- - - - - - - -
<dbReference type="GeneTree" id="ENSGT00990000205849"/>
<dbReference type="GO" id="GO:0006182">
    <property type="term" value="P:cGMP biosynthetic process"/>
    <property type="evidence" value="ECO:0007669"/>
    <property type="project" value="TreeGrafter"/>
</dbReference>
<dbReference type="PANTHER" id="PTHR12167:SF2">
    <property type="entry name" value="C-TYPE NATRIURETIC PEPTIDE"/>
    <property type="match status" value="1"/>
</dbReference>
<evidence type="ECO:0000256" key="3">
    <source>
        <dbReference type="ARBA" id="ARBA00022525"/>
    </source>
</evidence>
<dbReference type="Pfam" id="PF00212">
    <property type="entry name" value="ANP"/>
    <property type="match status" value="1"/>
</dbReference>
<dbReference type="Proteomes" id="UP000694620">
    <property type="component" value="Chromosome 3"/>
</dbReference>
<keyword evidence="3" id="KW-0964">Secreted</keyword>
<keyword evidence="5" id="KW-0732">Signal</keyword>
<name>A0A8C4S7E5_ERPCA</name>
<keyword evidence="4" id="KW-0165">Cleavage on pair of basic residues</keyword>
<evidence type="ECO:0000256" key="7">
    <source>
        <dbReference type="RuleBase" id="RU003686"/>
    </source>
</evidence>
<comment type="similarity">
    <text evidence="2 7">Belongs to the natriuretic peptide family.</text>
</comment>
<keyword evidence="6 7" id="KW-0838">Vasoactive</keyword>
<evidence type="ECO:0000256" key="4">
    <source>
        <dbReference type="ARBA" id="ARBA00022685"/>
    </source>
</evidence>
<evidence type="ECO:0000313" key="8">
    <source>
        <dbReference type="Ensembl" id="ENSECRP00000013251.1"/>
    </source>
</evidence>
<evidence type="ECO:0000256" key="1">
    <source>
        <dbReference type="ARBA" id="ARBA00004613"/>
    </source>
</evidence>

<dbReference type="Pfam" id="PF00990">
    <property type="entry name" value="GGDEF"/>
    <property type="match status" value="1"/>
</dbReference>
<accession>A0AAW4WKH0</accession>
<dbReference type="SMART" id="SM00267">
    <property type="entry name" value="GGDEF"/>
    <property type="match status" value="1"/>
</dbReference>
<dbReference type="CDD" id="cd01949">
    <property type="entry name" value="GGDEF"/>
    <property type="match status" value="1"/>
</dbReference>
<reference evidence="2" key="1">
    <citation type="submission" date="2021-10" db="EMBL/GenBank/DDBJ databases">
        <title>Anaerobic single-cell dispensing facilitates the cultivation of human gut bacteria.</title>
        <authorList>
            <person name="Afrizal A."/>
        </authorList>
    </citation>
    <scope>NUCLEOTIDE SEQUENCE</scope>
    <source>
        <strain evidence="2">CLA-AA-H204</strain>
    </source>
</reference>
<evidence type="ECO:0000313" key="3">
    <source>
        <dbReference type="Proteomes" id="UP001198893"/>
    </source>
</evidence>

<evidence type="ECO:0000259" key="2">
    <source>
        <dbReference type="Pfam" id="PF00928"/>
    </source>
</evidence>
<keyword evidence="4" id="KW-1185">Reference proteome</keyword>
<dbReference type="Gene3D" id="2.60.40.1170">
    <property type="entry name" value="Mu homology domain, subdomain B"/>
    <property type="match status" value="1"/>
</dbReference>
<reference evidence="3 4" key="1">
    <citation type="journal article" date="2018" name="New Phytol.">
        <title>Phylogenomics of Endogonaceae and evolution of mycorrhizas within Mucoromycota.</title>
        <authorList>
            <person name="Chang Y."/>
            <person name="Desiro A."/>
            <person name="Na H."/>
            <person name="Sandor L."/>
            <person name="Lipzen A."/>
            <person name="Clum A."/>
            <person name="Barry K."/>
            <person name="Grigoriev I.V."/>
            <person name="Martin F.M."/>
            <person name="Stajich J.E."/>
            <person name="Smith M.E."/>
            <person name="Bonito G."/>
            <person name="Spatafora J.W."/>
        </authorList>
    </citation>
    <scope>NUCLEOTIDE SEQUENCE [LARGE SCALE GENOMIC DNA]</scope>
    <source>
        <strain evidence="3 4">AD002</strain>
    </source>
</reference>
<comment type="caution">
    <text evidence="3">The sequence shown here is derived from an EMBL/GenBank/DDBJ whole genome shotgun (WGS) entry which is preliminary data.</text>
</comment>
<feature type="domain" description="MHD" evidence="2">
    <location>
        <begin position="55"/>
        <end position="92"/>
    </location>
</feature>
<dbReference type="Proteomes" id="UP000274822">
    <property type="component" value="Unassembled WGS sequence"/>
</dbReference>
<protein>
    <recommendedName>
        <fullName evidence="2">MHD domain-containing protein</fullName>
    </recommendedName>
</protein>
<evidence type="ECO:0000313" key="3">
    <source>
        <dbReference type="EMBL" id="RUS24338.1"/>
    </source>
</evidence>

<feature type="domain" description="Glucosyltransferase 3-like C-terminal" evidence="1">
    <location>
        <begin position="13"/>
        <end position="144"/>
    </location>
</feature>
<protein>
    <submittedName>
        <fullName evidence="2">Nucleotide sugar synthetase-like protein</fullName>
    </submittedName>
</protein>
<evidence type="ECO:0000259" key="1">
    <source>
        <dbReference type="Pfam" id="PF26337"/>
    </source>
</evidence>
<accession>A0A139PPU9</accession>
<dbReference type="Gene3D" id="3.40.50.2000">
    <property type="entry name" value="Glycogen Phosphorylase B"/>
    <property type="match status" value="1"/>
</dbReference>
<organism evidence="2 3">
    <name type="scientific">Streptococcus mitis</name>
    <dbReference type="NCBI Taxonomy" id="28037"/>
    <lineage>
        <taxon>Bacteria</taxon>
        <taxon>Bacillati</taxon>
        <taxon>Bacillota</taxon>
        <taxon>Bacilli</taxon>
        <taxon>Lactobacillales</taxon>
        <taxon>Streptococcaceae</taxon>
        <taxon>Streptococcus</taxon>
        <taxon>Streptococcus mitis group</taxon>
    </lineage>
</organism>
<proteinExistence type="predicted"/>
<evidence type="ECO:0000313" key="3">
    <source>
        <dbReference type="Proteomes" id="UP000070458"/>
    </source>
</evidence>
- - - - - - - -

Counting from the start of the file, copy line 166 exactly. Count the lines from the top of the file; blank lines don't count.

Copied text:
        <taxon>Lactobacillales</taxon>